एक निष्पक्ष छानविनले केवल दोषारोपणमा मात्र होइन त्यसभन्दा धेरै कुराको परिक्षण गर्नुपर्छ तर त्यही विन्दुमा रहेर छानविनले स्वास प्रश्वास बन्द भएको सो घटना पनि भैपरी आएको भनेर निष्कर्ष दिन सक्दैन। मेरो जानकारी अनुसार नेपालका ग्रामिण क्षेत्रमा हामीले ति युवा चिकित्सकहरूलाई पठाउँनु अघि उनिहरूलाई तयार पार्न के गर्नु पर्छ भन्नेतर्फ ध्यान दिनुपर्छ। म जहाँ जान्छु त्यहाँ म एमबीबीएसको कोर्श र इन्टर्नशिपमा पहिलो नजर लगाउँछु। मैले यो जानकारी पाएको छु कि पीजी तालिममा नजाउन्जेल नेपालमा कसैले पनि एडभान्स्ड कार्डियाक लाइफ सपोर्ट वा पिडियाट्रिक एडभान्स्ड लाइफ सपोर्टबारे अध्ययन गरेका हुँदैनन्। अधिकाँश चिकित्सा कलेज वा नर्सिङ् स्कूलमा एकमात्र सिपिआर डोल हुन्छ र नर्स तथा चिकित्सकहरूले यसको प्रयोग गरेका हुँदैनन्। उनिहरूले कृतिम स्वास प्रश्वासको लागि साइकोमोटर चलाउन दक्षता हासिल गरेको कसैले हालसम्म देखेको पनि छैन। स्षष्ट रूपमा यो खाडल वा ग्यापलाई पुर्नु आवश्यक छ। चरीकोटमा पीजी तहसम्मको योग्यता हासिल गरेका चिकित्सक थिएनन्। सबैतिर यस्तै परिस्थिति देखिन्छ। यसकारण म यो निष्कर्षमा पुगेको हुँ कि चरीकोटका चिकित्सकहरूले आफ्नो कर्तव्य निर्वाह गरेका थिए। उनिहरूले सकेसम्म राम्रोकाम गरेका थिए।


पाठ्यक्रमलाई परिमार्जन गर्नु आवश्यक छ

एमबीबीएस तालिमको चौथो बर्ष र इन्टर्नशिप वर्षलाई स्तरोन्नति गर्नु आवश्यक छ जसले गर्दा यो तालिम पुरा गर्नेहरू सबैले सफलतापूर्वक सामूहिक कृतिम स्वास प्रश्वास विधि सन्चालन गर्न सक्नेछन्। सिपिआर, एडभान्स लाइफ सपोर्ट र पेडियाट्रिक लाइफ सपोर्ट तालिम पुरा नगरून्जेल कुनैपनि चिकित्सकलाई ग्रामिण क्षेत्रमा पठाउँनु हुँदैन। नर्सहरूको हकमा पनि त्यसै गरिनुपर्छ। कुनै कुनै अस्पतालहरूमा त एकजना नर्स पनि सिपिआर दिन वा बालकको मुखमा अड्केको कुरा निकाल्न सक्षम रहेको पाइँदैन्। नर्सहरूलाई कहिल्यै तालिम दिइएको छैन। चरीकोट पनि यस्तो एउटा ठाउँ भएजस्तो लाग्छ। घटनास्थलको सबभन्दा नजिक रहने मानिसमा त्यो क्षमता हुनुपर्छ, र त्यो काम वरिष्ठ चिकित्सकहरूका लागि भनेर राख्नु हुन्न। चरीकोटमा सक्सन वा व्याग भल्भ मास्क उपलब्ध थियो वा थिएन भन्ने समेत हामीलाई थाह छैन। ति उपकरणहरू अस्पतालमा विरामी भर्ना गरिएको वार्डमा नभै आकस्मिक कक्षमा मात्र राखिनु अक्सर अनौठो कुरा होइन ।

IMG_20150420_141846

MBBS interns at CMC in Bharatpur. These young docs were willing and enthusiastic. A bright spot for Nepal’s future. In the recent exams, the aggregate scores for CMC were among the highest in the country.

स्वास्थ्य मन्त्रालयले राष्ट्रिय स्वास्थ्य योजनामा सशोधन गर्नु आवश्यक छ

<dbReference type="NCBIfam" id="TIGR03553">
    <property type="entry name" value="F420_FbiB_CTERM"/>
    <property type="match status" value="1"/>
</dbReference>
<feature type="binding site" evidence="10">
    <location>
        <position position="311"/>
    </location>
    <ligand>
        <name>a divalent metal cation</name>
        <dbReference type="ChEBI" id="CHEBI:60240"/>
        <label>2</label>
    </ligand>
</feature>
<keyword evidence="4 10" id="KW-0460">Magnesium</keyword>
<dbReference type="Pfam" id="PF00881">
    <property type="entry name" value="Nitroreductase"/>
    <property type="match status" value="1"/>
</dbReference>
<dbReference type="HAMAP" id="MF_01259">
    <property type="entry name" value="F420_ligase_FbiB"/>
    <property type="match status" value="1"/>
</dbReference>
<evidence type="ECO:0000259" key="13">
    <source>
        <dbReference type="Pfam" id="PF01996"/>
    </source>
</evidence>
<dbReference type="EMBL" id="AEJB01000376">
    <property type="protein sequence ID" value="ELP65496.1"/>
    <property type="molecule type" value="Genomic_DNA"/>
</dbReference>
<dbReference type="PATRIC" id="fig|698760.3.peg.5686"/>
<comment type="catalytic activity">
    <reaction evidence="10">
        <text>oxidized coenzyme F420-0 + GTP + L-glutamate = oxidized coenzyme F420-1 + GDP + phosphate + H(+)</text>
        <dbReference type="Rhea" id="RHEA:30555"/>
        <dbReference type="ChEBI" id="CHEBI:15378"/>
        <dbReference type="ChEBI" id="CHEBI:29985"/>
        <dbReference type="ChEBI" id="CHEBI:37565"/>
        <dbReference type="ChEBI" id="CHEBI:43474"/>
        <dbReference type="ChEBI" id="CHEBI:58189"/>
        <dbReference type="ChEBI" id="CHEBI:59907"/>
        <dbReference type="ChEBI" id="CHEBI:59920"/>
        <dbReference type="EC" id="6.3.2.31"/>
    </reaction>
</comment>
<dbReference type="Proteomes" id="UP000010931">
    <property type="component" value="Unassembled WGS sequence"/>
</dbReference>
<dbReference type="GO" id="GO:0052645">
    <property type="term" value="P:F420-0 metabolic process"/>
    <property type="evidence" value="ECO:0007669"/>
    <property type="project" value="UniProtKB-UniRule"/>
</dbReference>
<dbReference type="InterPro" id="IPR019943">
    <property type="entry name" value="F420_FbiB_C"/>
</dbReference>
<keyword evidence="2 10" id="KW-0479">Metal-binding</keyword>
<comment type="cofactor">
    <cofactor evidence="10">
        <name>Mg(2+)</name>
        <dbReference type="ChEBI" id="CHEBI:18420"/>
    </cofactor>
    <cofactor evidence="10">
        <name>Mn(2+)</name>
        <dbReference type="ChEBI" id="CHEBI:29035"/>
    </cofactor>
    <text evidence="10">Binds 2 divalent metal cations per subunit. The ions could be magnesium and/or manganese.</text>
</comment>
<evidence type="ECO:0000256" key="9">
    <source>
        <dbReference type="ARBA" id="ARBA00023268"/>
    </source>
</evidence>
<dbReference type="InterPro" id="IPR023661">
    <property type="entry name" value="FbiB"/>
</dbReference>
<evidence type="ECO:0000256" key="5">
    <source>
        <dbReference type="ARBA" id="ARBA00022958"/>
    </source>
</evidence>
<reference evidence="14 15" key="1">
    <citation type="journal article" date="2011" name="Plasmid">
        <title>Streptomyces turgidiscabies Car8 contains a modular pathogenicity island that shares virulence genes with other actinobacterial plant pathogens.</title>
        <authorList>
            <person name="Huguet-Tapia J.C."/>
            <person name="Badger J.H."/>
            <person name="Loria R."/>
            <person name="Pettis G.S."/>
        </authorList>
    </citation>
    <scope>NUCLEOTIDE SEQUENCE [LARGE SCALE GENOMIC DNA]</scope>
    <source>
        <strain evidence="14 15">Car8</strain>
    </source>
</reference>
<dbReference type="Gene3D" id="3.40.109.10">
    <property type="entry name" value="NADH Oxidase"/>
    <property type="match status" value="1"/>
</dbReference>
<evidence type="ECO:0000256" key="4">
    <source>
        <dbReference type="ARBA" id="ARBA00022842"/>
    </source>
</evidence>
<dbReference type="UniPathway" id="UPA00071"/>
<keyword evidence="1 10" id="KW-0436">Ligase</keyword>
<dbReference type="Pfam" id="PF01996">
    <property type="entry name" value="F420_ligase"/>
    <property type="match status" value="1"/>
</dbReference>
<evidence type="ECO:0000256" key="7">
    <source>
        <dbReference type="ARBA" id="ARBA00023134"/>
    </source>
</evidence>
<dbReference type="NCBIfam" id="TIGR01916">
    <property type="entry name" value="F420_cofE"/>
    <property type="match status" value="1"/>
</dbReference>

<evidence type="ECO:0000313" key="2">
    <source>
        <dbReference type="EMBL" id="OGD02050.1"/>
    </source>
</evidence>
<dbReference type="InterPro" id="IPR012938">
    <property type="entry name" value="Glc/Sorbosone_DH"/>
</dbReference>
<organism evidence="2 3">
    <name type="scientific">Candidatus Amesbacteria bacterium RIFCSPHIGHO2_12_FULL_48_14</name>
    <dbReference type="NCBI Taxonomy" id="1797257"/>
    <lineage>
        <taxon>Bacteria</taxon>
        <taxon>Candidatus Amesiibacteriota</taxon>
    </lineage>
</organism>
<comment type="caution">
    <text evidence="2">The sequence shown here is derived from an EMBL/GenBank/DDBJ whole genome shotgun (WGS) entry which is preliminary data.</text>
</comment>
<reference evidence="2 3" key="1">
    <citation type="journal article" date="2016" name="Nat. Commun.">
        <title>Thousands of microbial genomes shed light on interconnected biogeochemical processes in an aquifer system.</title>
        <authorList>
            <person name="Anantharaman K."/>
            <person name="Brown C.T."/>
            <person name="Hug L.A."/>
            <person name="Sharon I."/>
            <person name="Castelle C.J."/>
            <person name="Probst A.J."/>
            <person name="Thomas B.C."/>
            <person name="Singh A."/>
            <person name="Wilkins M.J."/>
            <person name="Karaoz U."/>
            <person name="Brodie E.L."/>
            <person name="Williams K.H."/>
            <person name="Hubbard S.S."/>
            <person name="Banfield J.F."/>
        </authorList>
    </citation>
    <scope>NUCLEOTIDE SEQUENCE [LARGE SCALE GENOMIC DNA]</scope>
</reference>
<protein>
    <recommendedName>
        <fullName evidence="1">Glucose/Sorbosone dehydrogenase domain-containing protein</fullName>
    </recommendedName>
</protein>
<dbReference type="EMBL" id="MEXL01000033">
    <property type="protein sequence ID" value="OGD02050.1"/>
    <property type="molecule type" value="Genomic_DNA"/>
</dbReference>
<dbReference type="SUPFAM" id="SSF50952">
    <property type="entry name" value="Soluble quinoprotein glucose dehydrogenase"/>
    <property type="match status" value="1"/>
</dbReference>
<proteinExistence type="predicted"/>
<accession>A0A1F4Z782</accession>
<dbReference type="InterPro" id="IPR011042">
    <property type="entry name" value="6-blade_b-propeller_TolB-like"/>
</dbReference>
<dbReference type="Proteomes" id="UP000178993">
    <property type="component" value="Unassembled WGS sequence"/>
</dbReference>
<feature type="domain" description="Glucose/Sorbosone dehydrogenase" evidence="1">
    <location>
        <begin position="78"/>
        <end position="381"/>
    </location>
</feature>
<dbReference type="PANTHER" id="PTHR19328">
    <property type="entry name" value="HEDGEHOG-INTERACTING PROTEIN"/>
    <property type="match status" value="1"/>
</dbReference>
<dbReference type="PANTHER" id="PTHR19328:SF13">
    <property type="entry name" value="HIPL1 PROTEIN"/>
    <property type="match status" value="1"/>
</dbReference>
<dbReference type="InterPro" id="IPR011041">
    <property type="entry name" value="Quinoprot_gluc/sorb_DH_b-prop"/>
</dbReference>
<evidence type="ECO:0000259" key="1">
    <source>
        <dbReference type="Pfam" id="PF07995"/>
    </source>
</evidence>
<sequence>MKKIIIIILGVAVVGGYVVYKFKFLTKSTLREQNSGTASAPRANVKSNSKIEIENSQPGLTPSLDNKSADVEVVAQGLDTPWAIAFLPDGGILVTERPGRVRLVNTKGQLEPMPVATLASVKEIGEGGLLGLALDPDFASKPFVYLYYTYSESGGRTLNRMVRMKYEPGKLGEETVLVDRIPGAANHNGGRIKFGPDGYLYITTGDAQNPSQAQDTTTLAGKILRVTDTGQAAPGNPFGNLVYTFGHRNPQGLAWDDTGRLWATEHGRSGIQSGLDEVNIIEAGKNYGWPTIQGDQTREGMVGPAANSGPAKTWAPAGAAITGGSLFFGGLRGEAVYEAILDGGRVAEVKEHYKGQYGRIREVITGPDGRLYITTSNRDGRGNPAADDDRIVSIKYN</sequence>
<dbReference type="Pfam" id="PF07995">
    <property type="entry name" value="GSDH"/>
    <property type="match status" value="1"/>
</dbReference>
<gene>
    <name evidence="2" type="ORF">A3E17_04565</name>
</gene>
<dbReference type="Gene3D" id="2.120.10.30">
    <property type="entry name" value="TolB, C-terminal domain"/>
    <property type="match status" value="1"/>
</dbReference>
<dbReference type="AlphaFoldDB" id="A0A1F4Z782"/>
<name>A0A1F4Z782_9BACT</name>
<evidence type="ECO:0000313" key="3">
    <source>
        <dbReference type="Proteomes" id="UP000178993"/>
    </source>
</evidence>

मैले यो कुरा गतवर्ष प्रस्ताव गरेको थिएँ जतिबेला मैले आफ्नो कार्यक्रमलाई अगाडी बढाउँने र नर्सिङ् स्कूल र कलेजहरूलाई यो विधि अपनाउँन सघाउँने उपायहरूबारे सोचविचार गर्दै थिएँ। नेपालको राष्ट्रिय स्वास्थ्य योजनामा उल्लेखित ति दक्षताहरू समावेश नभएसम्म लगानी खोज्नका लागि कुनै पनि काम कारबाही नगरिने कुरा थाह पाउँदा म अचम्म परेको थिएँ। त्यसो होइन। थप कुरा के हो भने उक्त योजनालाई अध्यावधिक गर्न सघाउँन सक्ने अधिकाँश प्रशासकहरूलाई कृतिम स्वास प्रश्वास भनेको के हो भन्नेकुराको समेत यकिन जानकारी छैन्। न त यसलाई प्रभावकारी रूपमा सिकाउँन अबलम्बन गरिनुपर्ने विशेष सिकाई विधिबारे नै जानकारी छ। मेरो आफ्नै कोर्समा पनि नकारात्मक परिणाम आउँदा बखत हामी परिस्थितिलाई चर्कन नदिएर मत्थर पार्ने कला सिकाउँछौँ अर्थात त्यसबारे काउन्सिलिङ् गर्छौँ। चीनमा एमबीबीएस अध्ययन गरेका नेपाली विद्यार्थीले प्रयोगात्मक दक्षता हासिल गर्ने मौका अझ कम पाउँछन्। यस्ता तालिमको कमिका कारण नेपालमा तालिमप्राप्त गरेका चिकित्सकहरूका लागि भारतमा वा अन्य देशमा थप विशेषज्ञता हासिल गर्न हुने प्रतिस्पर्धामा नाम निकाल्न अझ गाह्रो हुन्छ।

यदि स्वास्थ्य मन्त्रालयले राष्ट्रिय स्वास्थ्य योजनाको लक्ष्य अध्यावधिक गरेर कृतिम स्वास प्रश्वास क्षमतामाथि ध्यान केन्द्रित गरेर चिकित्सा कलेजको पठन पाठन वा इन्टर्नशिप वर्षमा त्यसलाई समावेश गरेमा यो क्षेत्रमा विदेशी लगानी निर्देशित हुने सम्भावना रहन्छ र नेपालको लागि यस्तो लगानीको प्रतिफल लाभदायक हुनेछ।
आगामी वर्षहरूमा नेपालले नयाँ चिकित्सकहरूलाई दूर दराजका ग्रामिण क्षेत्रहरूमा चिकित्सा सेवा उपलब्ध गराउँने उपाय स्वरूप ति ठाउँहरूमा पठाउँने सोच विचारलाई निरन्तरता दिनेछ। हामीले उनिहरूलाई सफल तुल्याउँने र सुरक्षित रूपमा काम गर्नसक्ने बनाउँने क्षमता भरिदिनु पर्छ। समस्या समाधानका लागि यो एकमात्र रणनीति होइन तर यो एउटा महत्वपूर्ण कदम हो। 

img_20140928_174726

Joe Niemczura, RN, MS अमेरिकाबाट आउँनु भएको हो र उहाँले नेपाली नर्सिङ्को लाइसन प्राप्त गरिसक्नु भएको छ। उहाँ CCNEPal मा Principal Faculty हुनुहुन्छ र उहाँले आफ्नो कोर्शको सिलसिलामा ९० वटा क्लास मार्फत २८८५ नर्स र चिकित्सकहरूलाई पढाइसक्नु भएको छ। उहाँको दोश्रो पुस्तक The Sacrament of the Goddess एउटा उपन्यास हो। यसमा शिशु जन्माउँने क्रममा नचाहँदा नचाहँदै ज्यान गुमाएकी एकजना आमाको मृत्युको विषयलाई लिएर क्रुद्ध भिडले चिकित्सकमाथि गरेका दूर्व्यवहारको कहानी उल्लेख गरिएको छ। Niemczura ले नेपालमा स्वास्थ्य सेवा क्षेत्रमा कामगर्ने मानिसहरू विरूद्ध हुने गरेका हिँसाबारे गहन अध्ययन गरेर त्यसलाई उपन्यासमा उतार्नु भएको छ। त्यसबारे थप जानकारी Amazon वा Vajra Books ठमेलबाट पाउँन सकिन्छ। थप जानकारीको लागि उहाँको ब्लग www.joeniemczura.wordpress.com मा हेर्नुहोस्।